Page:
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Geoff Jamieson

Autor:   •  February 7, 2019  •  1,327 Words (6 Pages)  •  28 Views

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*See Excel file ‘Shamshir Jessa Case Numbers’

Shamshir is not being realistic about what is required for success of this business. There are several assumptions made throughout the case that I would disagree with. He assumes his total costs to be around $3000 for the first 6 months; incorporation fees would be at least $1000 and his legal fees budget would cover talking to a lawyer for 10 minutes. Also it doesn’t make sense how he noted that there are 1380 trucking companies with each 1-10 trucks but he used 3 trucks as the average?

The revenue model seemed to be completely made up. A problem that this business faces is the fact that there is a finite amount of truck drivers and contractors, meaning there is a hard cap on the amount of money that can be made. The only adjustable variables are the costs and the revenue model. The revenue model should be more thought out and definitely priced higher in order to make substantial enough revenue to make this opportunity worthwhile. Shamshir also indirectly seems like he is assuming a 100% market share in this industry, which is not the case at all. For the purpose of the case we will assume a 100% market share and shine light on the lack of competence and execution there is, even with no competition.

Shamshir was very reckless with handing out a large chunk of equity to both Ken then Nav, and it leaves him as a minority shareholder owning 30% equity in the business.

An assumption made while analyzing financial are the two different scenarios of payout % (and a no tax assumption). In the real world the business should not be looking to make large payouts at least the first couple years, instead reinvest the money to better scale the business. Using the more realistic scenario (payout 50%), Shamshir would make $58,680 in a perfect world (assuming he has got all 4140 truckers and 119 contractors). This doesn’t seem like that much more of a return compared to other options he has; engineer @ 42,000/year, or even trying to pursue a potential project management job like his professor. This assumes though that it is a perfect world. In the table ‘1st year projections’, I used the assumption they would make $14,000 in the first 2 months and then every month after would grow by 10%. If they did this perfectly they would make $13,717.87 on the year for total revenue. This means that if they paid themselves 50%, Shamshir would only end up with $20,507.55 annual income.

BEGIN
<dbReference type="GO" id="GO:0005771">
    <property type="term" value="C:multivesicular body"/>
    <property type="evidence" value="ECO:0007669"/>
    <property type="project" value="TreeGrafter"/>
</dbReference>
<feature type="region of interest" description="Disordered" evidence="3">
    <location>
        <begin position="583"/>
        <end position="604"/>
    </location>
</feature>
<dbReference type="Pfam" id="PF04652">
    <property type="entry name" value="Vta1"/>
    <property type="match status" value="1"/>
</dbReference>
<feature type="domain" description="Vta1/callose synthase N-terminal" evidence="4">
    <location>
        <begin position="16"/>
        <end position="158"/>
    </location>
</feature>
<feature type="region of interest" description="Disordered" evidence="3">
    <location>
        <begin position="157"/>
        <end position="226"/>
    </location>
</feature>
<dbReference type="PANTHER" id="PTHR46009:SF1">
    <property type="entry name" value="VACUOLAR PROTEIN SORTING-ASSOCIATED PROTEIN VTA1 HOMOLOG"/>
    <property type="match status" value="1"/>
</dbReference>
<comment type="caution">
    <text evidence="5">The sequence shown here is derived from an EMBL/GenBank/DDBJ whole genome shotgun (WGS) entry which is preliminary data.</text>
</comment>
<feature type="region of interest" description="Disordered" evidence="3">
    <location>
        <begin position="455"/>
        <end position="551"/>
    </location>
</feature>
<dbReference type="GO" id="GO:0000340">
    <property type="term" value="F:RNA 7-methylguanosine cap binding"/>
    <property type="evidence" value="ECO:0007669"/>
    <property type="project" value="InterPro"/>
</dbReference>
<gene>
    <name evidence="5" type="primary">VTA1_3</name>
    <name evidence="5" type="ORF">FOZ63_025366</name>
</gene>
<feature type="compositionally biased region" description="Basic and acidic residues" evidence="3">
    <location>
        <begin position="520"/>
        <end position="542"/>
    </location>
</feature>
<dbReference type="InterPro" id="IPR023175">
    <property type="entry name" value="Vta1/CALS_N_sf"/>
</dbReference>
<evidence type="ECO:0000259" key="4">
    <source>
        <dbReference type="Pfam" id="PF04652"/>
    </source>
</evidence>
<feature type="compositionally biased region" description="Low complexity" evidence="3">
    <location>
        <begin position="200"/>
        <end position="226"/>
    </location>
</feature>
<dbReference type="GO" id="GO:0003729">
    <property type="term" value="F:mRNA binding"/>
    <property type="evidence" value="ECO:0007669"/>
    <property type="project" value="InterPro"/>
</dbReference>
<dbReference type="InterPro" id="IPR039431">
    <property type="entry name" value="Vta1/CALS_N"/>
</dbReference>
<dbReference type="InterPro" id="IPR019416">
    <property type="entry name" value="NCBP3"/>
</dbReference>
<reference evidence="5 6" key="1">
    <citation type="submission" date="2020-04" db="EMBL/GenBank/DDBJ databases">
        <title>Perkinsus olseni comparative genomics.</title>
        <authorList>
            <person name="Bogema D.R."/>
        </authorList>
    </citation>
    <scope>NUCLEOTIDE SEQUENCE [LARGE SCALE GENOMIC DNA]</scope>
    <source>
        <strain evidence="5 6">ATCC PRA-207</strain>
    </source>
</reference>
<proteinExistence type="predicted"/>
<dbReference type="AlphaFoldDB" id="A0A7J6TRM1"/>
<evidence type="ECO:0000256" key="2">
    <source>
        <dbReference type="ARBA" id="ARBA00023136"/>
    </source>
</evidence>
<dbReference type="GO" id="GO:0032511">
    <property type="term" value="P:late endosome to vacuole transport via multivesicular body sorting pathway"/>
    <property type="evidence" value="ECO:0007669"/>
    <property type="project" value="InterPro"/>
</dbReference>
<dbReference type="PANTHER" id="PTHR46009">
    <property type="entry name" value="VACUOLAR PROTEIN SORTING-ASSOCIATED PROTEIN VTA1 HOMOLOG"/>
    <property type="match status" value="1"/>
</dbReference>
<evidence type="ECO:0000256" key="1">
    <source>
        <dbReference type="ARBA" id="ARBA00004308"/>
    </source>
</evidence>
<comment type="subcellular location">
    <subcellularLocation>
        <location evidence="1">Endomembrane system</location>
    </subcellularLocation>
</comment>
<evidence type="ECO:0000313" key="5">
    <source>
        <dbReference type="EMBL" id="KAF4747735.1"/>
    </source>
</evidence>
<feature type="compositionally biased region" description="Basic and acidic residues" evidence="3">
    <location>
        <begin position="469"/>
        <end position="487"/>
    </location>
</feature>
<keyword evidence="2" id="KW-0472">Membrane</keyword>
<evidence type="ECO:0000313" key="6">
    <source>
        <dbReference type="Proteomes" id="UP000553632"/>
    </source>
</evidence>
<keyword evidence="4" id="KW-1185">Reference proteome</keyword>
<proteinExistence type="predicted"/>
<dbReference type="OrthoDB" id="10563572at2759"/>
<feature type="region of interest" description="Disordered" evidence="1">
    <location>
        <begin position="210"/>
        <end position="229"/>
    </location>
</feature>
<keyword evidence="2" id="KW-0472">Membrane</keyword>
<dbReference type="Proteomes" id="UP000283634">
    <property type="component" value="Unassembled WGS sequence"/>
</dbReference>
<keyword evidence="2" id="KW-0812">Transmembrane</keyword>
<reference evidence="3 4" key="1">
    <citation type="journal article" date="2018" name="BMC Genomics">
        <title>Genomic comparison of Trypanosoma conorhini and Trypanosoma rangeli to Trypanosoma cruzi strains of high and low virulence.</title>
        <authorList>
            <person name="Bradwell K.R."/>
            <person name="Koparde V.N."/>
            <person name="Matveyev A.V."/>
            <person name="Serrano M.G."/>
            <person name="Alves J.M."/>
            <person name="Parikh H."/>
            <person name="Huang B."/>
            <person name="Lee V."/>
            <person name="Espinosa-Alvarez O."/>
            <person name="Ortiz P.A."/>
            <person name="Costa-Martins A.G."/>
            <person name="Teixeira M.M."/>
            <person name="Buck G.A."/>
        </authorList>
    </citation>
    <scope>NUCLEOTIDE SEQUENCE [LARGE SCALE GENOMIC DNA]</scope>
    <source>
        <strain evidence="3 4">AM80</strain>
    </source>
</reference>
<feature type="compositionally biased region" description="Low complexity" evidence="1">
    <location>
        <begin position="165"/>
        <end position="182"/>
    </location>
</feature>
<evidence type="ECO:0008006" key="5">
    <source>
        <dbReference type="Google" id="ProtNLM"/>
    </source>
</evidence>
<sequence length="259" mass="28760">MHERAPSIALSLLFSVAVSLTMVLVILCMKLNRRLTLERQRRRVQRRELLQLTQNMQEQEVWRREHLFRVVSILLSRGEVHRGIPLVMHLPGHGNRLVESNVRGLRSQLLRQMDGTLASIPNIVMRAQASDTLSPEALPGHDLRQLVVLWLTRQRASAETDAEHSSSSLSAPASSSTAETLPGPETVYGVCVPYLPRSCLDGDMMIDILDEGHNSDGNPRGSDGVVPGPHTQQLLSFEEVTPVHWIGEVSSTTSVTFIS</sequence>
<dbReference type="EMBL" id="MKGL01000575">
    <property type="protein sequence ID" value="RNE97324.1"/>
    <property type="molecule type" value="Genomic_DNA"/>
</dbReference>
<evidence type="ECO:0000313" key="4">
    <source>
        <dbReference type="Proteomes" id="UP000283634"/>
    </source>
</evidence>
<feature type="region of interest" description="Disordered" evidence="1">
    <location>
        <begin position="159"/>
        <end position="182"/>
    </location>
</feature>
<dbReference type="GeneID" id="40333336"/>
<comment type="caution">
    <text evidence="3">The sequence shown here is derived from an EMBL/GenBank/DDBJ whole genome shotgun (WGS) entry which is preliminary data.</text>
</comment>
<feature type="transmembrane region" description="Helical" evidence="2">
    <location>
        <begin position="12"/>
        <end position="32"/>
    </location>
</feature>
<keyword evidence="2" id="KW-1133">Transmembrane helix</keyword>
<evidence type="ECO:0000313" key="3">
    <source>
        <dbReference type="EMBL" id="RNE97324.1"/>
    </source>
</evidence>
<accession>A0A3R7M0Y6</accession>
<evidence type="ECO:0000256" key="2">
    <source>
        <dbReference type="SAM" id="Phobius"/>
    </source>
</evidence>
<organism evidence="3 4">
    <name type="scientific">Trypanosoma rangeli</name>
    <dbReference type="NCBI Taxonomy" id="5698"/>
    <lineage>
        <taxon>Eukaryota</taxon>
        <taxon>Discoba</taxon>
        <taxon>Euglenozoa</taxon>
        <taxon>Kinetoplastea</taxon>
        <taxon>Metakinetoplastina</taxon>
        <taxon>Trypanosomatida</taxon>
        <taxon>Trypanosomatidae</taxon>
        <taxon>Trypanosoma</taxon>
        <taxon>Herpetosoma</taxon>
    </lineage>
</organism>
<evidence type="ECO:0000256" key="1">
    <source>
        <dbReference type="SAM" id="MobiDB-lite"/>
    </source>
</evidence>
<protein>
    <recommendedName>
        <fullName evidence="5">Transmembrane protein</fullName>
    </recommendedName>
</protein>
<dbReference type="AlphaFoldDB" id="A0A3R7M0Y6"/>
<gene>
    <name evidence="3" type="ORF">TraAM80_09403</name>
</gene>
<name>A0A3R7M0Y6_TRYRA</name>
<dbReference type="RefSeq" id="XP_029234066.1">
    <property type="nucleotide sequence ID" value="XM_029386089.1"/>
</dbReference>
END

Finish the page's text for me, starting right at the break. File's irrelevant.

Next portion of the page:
It doesn’t seem like Shamshir is very dedicated to the project, and for that reason I don’t think he should pursue this opportunity. He is better of starting an entry engineer position after graduation at two times what he would have made building the trucker business. If Shamshir decides to pursue this opportunity there are a couple main issues he should focus on:

- Rethink the revenue model

- Get control of the equity distribution

- Make more time for the business, it’s a full time job- treat it like that

- Be more transparent with the users (truckers) and contractors

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